Increasing diversity in databases with diverse African data will be a powerful tool to improve the diagnostic yield and the diagnostic accuracy for African and non-African rare undiagnosed diseases patients. Fortunately, the production of genomic data from African individuals has significantly increased over the last decade. This production has been significantly facilitated by the H3Africa Consortium, funded by the National Institute of Health (NIH) and Wellcome Trust Foundation. Although most of the funded projects focused on complex and infectious diseases, research participants in those projects would qualify to populate an aggregate reference frequency database for rare diseases. An aggregate reference frequency populated with African data will be a game changer in resolving undiagnosed diseases not only in Africa but for 3.5–5.9% of the world population. A good illustration of the power of African data is the recent submission by the H3Africa of 41 variants to the ClinVar system. Some of these variant had conflicting interpretation in ClinVar but were all observed in more than 5% of the H3Africa participants. Adding this information from H3Africa data allowed these variants to be reclassified as benign.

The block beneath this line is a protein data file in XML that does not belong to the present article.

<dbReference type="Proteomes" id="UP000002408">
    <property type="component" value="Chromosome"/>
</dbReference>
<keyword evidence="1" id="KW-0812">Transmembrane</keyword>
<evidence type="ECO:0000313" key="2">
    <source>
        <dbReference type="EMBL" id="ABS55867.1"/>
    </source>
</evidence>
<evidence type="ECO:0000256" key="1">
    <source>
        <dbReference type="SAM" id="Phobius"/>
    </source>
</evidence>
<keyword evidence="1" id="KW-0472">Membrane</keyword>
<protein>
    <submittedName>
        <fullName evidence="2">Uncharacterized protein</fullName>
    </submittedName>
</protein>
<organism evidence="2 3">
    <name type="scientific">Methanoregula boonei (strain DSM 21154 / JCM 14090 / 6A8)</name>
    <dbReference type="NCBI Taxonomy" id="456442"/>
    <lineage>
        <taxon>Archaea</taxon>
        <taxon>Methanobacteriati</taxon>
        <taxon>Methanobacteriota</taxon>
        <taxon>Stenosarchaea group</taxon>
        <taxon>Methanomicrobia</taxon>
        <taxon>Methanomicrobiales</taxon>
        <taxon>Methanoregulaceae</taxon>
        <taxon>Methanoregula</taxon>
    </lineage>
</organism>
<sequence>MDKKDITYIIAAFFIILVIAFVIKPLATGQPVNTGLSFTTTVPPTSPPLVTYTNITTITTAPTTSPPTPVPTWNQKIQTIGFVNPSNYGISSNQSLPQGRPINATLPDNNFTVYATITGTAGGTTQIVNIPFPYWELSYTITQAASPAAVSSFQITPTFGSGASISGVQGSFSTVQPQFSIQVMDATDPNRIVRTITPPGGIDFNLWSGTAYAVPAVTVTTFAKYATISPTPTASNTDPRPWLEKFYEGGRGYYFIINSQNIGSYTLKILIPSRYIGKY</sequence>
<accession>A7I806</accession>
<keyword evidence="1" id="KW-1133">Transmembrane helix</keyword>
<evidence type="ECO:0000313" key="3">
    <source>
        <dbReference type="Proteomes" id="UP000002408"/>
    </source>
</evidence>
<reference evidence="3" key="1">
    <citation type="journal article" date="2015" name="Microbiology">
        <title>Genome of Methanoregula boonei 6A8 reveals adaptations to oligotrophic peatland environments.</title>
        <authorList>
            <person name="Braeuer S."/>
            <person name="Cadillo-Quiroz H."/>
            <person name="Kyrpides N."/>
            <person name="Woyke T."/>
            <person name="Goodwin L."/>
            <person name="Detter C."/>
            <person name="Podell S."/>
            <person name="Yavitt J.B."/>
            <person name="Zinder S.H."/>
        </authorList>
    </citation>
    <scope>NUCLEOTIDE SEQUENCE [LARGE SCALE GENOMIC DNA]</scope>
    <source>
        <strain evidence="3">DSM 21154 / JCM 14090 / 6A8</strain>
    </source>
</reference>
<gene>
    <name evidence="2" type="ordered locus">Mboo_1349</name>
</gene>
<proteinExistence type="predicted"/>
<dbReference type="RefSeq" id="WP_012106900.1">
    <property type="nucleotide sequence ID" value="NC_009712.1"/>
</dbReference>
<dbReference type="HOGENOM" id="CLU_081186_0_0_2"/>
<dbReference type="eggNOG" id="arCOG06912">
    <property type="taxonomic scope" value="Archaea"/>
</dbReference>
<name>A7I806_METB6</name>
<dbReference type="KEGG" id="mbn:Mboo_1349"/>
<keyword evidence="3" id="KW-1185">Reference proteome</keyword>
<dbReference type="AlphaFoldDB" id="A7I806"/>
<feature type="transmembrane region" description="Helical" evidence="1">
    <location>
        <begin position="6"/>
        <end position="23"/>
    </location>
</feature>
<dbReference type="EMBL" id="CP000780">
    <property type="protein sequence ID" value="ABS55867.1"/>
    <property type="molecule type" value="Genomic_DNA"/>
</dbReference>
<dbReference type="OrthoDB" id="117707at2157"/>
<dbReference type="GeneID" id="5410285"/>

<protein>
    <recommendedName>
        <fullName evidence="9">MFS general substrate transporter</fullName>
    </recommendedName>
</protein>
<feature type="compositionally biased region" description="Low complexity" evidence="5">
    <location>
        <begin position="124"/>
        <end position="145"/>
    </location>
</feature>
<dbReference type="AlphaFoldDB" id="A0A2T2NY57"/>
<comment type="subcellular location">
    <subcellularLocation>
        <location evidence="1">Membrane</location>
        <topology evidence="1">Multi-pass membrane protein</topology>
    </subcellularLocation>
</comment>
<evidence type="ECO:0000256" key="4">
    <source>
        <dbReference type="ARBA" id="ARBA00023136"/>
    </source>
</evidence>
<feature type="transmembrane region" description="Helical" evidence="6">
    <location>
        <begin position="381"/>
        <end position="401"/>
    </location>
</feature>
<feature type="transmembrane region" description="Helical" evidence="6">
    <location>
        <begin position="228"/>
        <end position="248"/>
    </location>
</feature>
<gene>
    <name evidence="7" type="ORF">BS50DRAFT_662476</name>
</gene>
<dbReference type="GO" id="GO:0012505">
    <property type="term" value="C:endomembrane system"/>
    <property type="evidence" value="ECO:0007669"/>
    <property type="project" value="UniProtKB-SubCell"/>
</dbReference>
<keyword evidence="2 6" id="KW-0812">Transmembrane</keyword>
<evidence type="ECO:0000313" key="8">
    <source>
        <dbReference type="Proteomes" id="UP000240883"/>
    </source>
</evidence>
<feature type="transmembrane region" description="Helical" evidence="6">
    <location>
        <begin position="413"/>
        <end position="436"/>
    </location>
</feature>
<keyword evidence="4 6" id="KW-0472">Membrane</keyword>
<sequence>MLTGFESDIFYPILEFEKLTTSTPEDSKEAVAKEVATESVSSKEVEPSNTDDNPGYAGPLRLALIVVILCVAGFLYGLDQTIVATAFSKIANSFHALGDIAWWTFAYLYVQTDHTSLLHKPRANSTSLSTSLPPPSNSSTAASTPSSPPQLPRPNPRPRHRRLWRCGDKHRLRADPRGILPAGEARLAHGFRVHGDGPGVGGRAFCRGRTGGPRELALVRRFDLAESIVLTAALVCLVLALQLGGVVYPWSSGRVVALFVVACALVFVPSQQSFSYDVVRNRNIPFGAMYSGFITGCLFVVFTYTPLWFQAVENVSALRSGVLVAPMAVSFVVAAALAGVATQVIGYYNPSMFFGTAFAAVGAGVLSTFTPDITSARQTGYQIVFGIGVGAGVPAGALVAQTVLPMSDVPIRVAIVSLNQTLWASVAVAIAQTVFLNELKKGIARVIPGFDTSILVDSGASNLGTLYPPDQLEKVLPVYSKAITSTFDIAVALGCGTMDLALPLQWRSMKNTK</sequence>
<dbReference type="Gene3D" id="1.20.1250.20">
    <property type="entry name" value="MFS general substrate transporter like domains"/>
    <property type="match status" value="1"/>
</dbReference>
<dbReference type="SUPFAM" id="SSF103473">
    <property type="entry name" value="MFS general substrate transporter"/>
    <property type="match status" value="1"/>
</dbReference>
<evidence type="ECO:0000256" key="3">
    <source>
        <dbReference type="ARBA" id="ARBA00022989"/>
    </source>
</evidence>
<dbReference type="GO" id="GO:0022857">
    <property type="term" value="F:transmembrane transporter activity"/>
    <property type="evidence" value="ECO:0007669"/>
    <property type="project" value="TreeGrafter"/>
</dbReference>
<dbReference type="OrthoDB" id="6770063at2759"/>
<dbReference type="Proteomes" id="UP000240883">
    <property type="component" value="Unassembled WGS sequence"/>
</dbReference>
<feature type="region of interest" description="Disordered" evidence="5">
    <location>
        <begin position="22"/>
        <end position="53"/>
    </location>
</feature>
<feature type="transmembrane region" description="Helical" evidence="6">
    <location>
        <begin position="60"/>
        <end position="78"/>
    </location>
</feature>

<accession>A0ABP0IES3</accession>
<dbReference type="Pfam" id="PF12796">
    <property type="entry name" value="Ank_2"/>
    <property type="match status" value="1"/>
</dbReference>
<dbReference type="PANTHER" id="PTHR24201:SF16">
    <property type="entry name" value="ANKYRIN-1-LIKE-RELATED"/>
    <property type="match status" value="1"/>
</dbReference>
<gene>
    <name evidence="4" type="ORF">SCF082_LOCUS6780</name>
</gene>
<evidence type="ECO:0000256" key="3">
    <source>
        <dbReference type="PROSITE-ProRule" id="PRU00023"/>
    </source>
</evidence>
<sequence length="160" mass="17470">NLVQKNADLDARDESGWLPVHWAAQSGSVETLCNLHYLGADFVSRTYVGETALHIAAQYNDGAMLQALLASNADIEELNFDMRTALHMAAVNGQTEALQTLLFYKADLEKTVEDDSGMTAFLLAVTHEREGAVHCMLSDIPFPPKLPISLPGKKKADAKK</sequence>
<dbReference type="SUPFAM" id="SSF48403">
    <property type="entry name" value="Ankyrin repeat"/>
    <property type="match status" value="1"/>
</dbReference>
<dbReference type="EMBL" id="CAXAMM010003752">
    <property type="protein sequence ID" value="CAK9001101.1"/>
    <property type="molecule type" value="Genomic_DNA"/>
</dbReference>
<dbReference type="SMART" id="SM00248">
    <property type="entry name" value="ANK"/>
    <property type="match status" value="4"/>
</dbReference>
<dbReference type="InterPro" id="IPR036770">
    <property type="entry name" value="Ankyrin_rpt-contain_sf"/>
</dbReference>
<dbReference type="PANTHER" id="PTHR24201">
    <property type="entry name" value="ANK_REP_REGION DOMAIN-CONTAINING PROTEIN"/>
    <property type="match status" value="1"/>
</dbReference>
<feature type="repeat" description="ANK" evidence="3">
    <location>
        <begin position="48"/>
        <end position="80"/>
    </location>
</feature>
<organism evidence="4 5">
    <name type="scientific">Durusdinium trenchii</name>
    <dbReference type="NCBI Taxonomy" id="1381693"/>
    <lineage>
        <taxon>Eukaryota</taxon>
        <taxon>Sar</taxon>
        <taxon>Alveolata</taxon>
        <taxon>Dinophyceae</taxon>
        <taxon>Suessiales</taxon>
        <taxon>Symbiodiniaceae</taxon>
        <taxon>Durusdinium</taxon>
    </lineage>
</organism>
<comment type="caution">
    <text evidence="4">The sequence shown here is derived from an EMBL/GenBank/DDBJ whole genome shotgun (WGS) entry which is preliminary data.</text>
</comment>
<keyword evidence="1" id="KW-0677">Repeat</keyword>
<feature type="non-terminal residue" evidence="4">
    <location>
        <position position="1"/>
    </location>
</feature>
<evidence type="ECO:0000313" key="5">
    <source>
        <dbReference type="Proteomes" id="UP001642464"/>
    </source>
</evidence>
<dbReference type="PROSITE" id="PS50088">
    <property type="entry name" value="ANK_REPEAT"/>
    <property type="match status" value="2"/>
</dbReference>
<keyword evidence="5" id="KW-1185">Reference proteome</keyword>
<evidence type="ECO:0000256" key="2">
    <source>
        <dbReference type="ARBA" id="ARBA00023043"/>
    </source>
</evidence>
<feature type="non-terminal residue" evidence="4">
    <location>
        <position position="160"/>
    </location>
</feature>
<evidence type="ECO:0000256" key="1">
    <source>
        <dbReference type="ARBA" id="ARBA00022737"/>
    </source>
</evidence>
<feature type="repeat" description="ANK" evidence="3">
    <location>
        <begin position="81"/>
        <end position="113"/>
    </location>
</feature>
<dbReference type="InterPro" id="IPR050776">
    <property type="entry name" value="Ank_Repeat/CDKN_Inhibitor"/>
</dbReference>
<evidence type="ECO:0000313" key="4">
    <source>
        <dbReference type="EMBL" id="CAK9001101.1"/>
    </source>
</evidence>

Another initiative poised to have a significant impact is the Africa Pathogen Genomics Initiative (PGI) developed by the Africa CDC Institute for Pathogen Genomics, which aims to build and host an African-owned data library and real-time data sharing platform, as well as to expand and strengthen laboratory and bioinformatics capacity.
Overall, all these efforts are well suited to bring African patients, their rare diseases, and the (equivally rare) genetic variants behind them to the global landscape.
See a sequence of involved voices on this important theme: